Upon an incarcerated person’s request, the jail must provide the access requested by this person, including inspection and/or obtaining a copy of the their medical records. If the request is for a copy to be sent to another person, such as to a family member, the jail must comply with the request. There are certain specific instances in which a jail can deny an incarcerated person’s request for access to the medical records, such as when releasing a copy of the records to the incarcerated person would jeopardize the health, safety, security, custody, or rehabilitation of the requesting individual or of other incarcerated people, or the safety of any officer, employee, or another person at the jail responsible for the transporting of the incarcerated person. In this circumstance, the incarcerated individual maintains the right to inspect the medical records in person. A jail may also deny access to psychotherapy notes and information compiled in reasonable anticipation of, or for use in, a civil, criminal, or administrative action or proceeding. Blanket refusals to provide records are not permitted. Justifications such as “embarrassment” or the existence of an open investigation are not valid bases for the denial of the request. As noted above, if a jail denies an incarcerated person’s request for a copy of the medical records, the jail must provide an explanation for the denial within 30 days of the request.
Yes, if the family member is an executor, administrator, or otherwise has the authority to act on behalf of a deceased inmate or of the inmate’s estate.
The executor, administrator, or another person that has authority to act on behalf of an incarcerated person whose deceased or their estate must be treated by the jail as the incarcerated person for purposes of providing access to medical records. Thus, if such a person requests a copy of the deceased person’s medical records or to inspect the medical records, the jail must provide the records.
The incarcerated person or their family can file a complaint with the U.S. Department of Health and Human Services, Office of Civil Rights.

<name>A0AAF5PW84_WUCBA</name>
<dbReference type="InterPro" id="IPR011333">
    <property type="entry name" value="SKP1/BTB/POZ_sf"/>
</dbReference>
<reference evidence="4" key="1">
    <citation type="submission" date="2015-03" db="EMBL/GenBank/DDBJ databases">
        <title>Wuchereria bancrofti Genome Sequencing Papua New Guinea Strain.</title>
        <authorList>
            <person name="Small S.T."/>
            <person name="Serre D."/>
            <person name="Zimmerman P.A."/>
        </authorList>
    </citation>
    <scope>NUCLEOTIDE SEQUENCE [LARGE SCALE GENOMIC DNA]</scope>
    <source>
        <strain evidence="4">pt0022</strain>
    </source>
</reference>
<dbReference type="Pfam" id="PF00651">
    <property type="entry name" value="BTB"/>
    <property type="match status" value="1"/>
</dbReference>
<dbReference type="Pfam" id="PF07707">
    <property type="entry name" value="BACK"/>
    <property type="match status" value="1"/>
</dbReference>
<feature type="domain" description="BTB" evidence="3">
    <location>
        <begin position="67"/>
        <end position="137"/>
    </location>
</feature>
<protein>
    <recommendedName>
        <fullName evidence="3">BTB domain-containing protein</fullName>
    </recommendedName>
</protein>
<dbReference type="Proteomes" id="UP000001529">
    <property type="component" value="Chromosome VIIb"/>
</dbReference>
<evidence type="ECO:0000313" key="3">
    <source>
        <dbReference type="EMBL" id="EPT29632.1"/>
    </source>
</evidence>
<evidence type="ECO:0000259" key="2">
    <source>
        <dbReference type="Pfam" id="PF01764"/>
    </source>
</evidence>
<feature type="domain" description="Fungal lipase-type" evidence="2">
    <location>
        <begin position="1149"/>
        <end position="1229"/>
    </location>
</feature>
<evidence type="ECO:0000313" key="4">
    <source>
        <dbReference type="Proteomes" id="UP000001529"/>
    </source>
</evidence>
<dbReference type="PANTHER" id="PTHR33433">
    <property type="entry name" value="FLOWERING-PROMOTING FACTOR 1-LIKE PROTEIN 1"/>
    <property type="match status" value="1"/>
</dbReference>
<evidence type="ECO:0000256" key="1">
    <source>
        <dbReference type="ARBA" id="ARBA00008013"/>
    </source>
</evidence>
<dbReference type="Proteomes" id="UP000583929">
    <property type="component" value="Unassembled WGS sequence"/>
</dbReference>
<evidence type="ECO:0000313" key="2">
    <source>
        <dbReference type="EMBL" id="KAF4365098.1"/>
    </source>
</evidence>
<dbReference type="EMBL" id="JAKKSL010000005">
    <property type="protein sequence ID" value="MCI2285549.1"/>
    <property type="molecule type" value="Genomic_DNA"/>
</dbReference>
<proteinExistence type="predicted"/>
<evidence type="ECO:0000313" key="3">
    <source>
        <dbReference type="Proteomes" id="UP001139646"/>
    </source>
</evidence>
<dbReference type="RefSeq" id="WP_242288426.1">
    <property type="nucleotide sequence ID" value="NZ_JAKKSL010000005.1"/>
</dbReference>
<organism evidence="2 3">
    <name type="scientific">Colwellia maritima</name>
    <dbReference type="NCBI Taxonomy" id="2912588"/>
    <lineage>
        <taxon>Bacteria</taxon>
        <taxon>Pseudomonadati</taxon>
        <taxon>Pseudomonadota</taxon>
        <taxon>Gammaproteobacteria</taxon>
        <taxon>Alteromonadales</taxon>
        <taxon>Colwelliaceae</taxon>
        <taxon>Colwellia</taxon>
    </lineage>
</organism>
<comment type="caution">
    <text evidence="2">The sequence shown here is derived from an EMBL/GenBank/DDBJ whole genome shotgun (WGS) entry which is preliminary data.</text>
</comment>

The incarcerated person’s right to access and receive a copy of their medical records is established in the Health Insurance Portability and Accountability Act of 1996 (“HIPAA”). If a jail does not provide adequate access to the medical records as required by HIPAA, the requesting individual or their family can file a complaint with the U.S. Department of Health and Human Services, Office of Civil Rights. The online complaint form is located here: https://www.hhs.gov/hipaa/filing-a-complaint/index.html.
No, the release of autopsy records is not restricted by privacy laws. Moreover, Texas law expressly prohibits the withholding of autopsy records (including the report and detailed findings) except photographs or x-rays of a body taken during an autopsy.
Autopsy records may be requested under the Texas Public Information Act by submitting a written request to the county holding the records. Medical examiners in some counties (for example, Travis County) have an online process for requesting autopsy records.
 The analysis in this document applies to county jails that are “covered entities” under the Health Insurance Portability and Accountability Act of 1996 (“HIPAA”).
 45 C.F.R. § 164.508(a); 2 Texas Health & Safety Code § 181.154(b).
 45 C.F.R. § 164.508(c).
 45 C.F.R. § 164.524(b)(2).
 45 C.F.R. § 164.524(d)(1).
 45 C.F.R. § 164.524(3)(ii).
 45 C.F.R. § 164.524(c)(1).
 Additionally, if a record is generated or held by a physician, the incarcerated person has a right to access the record within 15 days unless the physician determines that access would be harmful to the physical, mental, or emotional health of the inmate. 3 Tex. Occ. Code § 159.006.
 45 C.F.R. § 164.524(c)(3)(ii).
 45 C.F.R. § 164.524(a)(1).
 45 C.F.R. §§ 164.524(g)(1), (g)(4).
Nothing on this page constitutes legal advice.